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CD: MDT AmazonUK AmazonUS

The World of Ballet
Giuseppe VERDI (1813-1901)
Aida Dance of the Moorish Slaves and March [8:16]
Modest MUSSORGSKY (1839-1881)
Khovantschina Dance of the Persian Slaves [6:17]
Camille SAINT-SAËNS (1835-1921)
Samson et Dalila Bacchanale [6:45]
Gioachino ROSSINI (1792-1868)
Guillaume Tell Passo a sei – Soldiers’ Dance [11:34]
Johann STRAUSS II (1825-1899)
Graduation Ball (arr. Antal Dorati) [37:02]
Carl Maria von WEBER (1786-1826)
Invitation to the Dance Op 65 (orch. Berlioz) [9:13]
Léon MINKUS (1826-1917)
Don Quixote Pas de deux [8:05]
Alexandre Charles LECOCQ (1832-1918)
Mam’zelle Angot (arr. Gordon Jacob) [24:01]
Sir William WALTON (1902-1983)
Façade Suites [21:31]
Paris Conservatoire Orchestra; New Symphony Orchestra; Orchestra of the Royal Opera House, Covent Garden
Anatole Fistoulari (conductor)
rec. London and Paris, 1953-58
DECCA ELOQUENCE 480 2391 [70:26 + 63:13]

Experience Classicsonline

Anatole Fistoulari (1907-1995) was busy in the recording studios mainly in the 1950s and 1960s, largely in ballet music. Presumably he was chosen for this due to his work before the war with the Ballet Russe de Monte Carlo. Notably he recorded Swan Lake three times. Most of the works on these discs are a mixture of ballets drawn from operas and arrangements for ballet of music not originally intended for that purpose. The earliest recordings are those of Graduation Ball and the music by Minkus and Weber, all of which date from 1953. The latest are the operatic items recorded in Paris in 1958. Obviously no one would expect the recording quality to be up to modern standards but unless this is your main interest I cannot imagine that the actual sound as re-mastered on these discs will deter anyone who is interested in this music and its performance.

It is a pity that the collection starts with the Aida extracts. The Grand March is a marvellous piece in context. On its own and without the essential vocal contributions it can seem somewhat colourless. Things improve greatly with the next three items, all operatic. Here there is real colour, rhythmic dash and atmosphere. The Guillaume Tell extract is especially effective with speeds that are sometimes slower than usual, to the music’s great advantage.

Graduation Ball and Mam’zelle Angot are ballets where existing music is arranged to fit the story and the choreographer’s intentions. The former uses mainly lesser-known music by Johann Strauss II along with a couple of familiar extracts including the Perpetuum Mobile. Ingenious as Dorati’s rescoring is, I found myself often wishing I was listening to the original versions. This kind of arrangement can work either when the original music is left largely untouched or when the arrangement is particularly colourful or attractive in itself. I am not convinced that either of these is the case here. For the most part Mam’zelle Angot is based on music from the operetta La Fille de Madame Angot which I must admit to never having heard. Although it does tend, at least in Gordon Jacob’s arrangement, to sound somewhat generic in the manner of French operetta of that period it is certainly agreeable. I have to admit nonetheless that I failed to remember much of it on a second hearing.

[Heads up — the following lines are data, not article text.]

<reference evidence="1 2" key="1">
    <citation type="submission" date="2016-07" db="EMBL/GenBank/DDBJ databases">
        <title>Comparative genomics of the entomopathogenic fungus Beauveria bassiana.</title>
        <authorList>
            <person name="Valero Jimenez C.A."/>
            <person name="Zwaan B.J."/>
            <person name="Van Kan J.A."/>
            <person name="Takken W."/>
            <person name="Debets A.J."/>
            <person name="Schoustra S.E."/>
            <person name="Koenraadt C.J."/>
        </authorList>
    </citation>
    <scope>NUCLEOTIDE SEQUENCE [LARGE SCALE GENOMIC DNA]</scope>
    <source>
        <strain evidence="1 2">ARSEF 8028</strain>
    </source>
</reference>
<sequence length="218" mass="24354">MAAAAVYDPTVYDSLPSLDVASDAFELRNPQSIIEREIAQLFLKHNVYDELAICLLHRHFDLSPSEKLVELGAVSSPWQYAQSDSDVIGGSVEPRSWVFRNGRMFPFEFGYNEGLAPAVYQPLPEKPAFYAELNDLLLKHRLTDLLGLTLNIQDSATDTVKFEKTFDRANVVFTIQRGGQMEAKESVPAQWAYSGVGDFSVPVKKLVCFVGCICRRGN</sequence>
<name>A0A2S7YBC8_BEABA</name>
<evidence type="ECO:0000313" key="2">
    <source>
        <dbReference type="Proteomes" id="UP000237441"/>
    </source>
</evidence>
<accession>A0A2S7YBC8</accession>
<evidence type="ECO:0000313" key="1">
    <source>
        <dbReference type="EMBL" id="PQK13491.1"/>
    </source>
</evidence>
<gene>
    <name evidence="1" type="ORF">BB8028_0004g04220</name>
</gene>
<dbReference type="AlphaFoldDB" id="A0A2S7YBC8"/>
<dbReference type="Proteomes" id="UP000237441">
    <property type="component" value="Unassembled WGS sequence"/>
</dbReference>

Façade is in every way of greater musical interest than these two ballets. It is the composer’s own arrangement of his very individual chamber masterpiece. Although these orchestrations are often heard in the form of two Suites they are played here in the order used in the ballet, which works very well for continuous listening. The composer recorded them on 78s which I played incessantly as a teenager, and it may be that my feeling that there is some lack of character in the playing here is simply due to over-familiarity with those versions rather than to any defects in conducting or playing.

Overall I enjoyed these discs but it would be hard to describe them as a compelling purchase unless you especially want sufficient of the collection as a whole. As usual Eloquence put other companies in the shade when it comes to presentation, with an excellent essay by Raymond Tuttle on the music and on these recordings.

John Sheppard



































































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